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Working with Your Spouse: Thrive Together and Be Happy

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Thrive Together and Be Happy

“Dig deep and you will find the most compelling argument for working together: Happiness”.[1] “Manny great accomplishments can only be achieved by working together”.[2] These are a couple of famous quotes from authours who have created works on the importance of partnership and how, if done well you can thrive together and be happy.

What I am going to discuss is seven strategies to ensure that you will excel when working with your spouse. Manny of the most successful people in history have had to learn how to work with their spouse successfully in one way or another. I am going to specifically discuss working together in a small business where you are both active full time. I have a great deal of personal experience in this area having had both my Father, In-laws as well as myself work full time with our spouse. Working with a partner, especially when that partner is your spouse, can be one of the hardest or the most rewarding experience in your life. The key is having the knowledge of how to thrive together and be happy. From what I have seen there are seven strategies to ensure you excel when working together.

Thriving Together

Share A Clear Common Goal

To begin with, ensure that you share a goal. It helps to make this a long-term goal, such as something that you would like to accomplish together in five year. The goal should also be specific and measurable, such as growing to $200,000 in annual net profit by September of 2018. Having a common long-term goal allows you both not to be focused on the day-to-day ups and down but rather on how you are approaching the goal in the bigger picture. An analogy I like to use is that of a boat. When you look at the side of the boat it may seem turbulent and that it is not really going anywhere. When you look at the shoreline, or the long term, the journey seems much less turbulent. 

I have personally found that it can often be difficult to maintain this long term focus. It can take a great deal of mental energy. I have also found that it is well worth the energy because the alternative, riding the constant highs and lows of small business, can lead to burn out.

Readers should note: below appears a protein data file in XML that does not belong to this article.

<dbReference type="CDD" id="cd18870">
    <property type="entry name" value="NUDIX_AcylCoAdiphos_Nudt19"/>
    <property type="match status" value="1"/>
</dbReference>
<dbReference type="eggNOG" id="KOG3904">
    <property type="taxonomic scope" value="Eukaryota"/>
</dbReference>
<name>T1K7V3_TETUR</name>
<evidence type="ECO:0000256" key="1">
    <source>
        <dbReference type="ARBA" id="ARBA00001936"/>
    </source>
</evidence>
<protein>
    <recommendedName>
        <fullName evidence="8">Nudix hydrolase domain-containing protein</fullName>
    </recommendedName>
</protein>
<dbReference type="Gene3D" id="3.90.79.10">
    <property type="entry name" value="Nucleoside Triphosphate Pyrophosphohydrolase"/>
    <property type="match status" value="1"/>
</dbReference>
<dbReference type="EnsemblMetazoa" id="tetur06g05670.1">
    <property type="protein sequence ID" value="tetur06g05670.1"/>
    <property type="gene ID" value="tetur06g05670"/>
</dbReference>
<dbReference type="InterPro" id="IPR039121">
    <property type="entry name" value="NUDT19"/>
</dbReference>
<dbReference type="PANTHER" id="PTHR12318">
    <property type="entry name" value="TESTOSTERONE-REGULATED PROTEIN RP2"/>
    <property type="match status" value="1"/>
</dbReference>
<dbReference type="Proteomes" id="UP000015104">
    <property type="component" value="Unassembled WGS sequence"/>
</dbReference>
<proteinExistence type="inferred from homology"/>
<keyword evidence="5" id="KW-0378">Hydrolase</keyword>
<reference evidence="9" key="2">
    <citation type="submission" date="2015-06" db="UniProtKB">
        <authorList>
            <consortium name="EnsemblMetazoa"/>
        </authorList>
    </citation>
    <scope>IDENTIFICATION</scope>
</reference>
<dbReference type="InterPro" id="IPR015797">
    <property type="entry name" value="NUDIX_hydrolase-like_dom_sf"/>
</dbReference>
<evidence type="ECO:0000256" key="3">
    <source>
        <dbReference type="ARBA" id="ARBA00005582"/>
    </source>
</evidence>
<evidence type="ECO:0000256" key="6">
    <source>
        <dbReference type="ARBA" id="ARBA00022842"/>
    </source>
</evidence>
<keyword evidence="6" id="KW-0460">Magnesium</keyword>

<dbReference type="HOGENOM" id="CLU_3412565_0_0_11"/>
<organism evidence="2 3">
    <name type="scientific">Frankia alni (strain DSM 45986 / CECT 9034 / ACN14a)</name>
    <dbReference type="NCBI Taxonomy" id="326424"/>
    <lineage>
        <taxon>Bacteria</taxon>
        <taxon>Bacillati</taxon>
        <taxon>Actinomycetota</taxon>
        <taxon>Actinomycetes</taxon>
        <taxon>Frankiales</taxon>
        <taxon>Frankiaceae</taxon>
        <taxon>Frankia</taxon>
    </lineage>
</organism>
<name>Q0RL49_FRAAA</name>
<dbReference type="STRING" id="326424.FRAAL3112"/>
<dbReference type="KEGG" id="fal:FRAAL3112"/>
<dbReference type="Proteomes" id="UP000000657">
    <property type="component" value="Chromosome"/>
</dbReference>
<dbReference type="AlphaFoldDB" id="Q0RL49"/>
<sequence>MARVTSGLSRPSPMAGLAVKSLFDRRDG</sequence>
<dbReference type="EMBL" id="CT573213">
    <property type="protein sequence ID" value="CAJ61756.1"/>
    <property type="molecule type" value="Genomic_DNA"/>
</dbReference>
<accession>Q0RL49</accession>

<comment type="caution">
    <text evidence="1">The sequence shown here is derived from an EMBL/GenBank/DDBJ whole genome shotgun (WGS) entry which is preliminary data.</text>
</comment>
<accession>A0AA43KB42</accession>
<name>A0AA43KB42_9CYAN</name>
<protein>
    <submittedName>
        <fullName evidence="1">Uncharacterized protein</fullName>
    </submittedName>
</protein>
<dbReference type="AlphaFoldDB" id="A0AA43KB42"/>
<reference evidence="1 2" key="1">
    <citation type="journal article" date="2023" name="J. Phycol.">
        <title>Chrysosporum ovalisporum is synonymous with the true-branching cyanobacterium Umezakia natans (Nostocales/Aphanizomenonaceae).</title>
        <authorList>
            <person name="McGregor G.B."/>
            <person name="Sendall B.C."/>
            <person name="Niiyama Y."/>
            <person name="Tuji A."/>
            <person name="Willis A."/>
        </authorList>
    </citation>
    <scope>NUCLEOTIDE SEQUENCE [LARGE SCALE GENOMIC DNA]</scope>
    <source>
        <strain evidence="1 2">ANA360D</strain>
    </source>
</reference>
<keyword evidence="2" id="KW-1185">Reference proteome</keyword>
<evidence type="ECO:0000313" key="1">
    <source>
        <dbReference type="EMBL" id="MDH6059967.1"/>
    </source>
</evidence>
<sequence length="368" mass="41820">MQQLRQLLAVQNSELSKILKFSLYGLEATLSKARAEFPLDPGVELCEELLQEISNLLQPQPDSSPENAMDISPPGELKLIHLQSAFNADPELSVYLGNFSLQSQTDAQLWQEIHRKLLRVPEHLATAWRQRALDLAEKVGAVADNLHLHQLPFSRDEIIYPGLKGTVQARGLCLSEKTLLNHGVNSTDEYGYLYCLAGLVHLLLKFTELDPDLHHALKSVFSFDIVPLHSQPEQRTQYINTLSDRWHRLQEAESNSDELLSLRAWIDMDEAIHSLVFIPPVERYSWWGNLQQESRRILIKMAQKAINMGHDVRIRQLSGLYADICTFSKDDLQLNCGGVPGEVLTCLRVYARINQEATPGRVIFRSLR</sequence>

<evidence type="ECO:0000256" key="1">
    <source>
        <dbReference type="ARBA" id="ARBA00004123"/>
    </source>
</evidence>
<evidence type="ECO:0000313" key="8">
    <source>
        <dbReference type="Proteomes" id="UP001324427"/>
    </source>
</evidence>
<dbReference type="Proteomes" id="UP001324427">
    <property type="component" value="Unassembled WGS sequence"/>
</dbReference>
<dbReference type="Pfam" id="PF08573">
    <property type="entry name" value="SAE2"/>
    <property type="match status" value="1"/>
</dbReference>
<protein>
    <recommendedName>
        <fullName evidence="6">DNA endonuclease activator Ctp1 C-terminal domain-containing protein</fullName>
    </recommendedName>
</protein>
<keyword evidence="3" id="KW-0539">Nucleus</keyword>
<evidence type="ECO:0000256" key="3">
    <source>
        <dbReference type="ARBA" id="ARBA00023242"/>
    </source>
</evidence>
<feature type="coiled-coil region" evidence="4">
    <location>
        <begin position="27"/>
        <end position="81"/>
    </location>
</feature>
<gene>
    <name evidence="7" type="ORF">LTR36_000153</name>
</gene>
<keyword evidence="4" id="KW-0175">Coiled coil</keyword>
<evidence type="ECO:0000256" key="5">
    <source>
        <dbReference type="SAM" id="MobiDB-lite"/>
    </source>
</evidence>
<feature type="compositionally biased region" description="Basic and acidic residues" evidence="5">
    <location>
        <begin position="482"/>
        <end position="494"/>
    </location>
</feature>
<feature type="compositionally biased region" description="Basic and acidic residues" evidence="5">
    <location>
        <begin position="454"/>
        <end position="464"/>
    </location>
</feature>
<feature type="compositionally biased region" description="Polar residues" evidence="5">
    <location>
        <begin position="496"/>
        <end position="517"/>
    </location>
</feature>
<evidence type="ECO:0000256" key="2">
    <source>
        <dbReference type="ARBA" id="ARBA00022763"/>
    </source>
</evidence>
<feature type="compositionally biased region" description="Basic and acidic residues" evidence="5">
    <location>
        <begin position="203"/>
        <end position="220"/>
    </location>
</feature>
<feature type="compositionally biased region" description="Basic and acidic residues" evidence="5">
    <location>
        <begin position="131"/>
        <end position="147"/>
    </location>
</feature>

Have Clearly Defined Responsibilities

Clearly defined responsibilities are critical. You must know between the two of you who is responsible for each of the activities that needs to be completed for the business to operate. The roles that need to be looked after vary depending on the type of business. Based on famous book The E Myth Revisited, the general aspects of a business that need to be looked after include finance, marketing, people management, lead generation, lead conversion and lead fulfillment[3]. You will want to begin with these general business aspects and work to be more specific in the responsibilities that you should each have in your specific business.

The clear definition of responsibilities ensures that you do not get in each others way or debate how various aspects should be run. You both have the opportunity to excel in the aspects of the business that you are best at and do not have to worry about the aspects that you are not as good at.

Brag About Each Other

Ensure that you brag about each other. What I mean by this is that you actively praise your spouse to other people. Tell your family how your spouse was amazing is handling a certain situation or how they are excelling in sales. Few things will build partnership like this.

In addition to bragging about each other, thank each other for the hard work you put in on a regular basis. In most small business you both spend your time giving your energy to your customers and employees both it is important to save some energy for each other in the form of a “thank you”. What we all crave more than anything is to be appreciated.

I find that this activity can be fun and can promote positive competition of who can provide more encouragement to the other. This also helps to ensure that you both stay positive, which I will discuss next.

Keep A Positive Orientation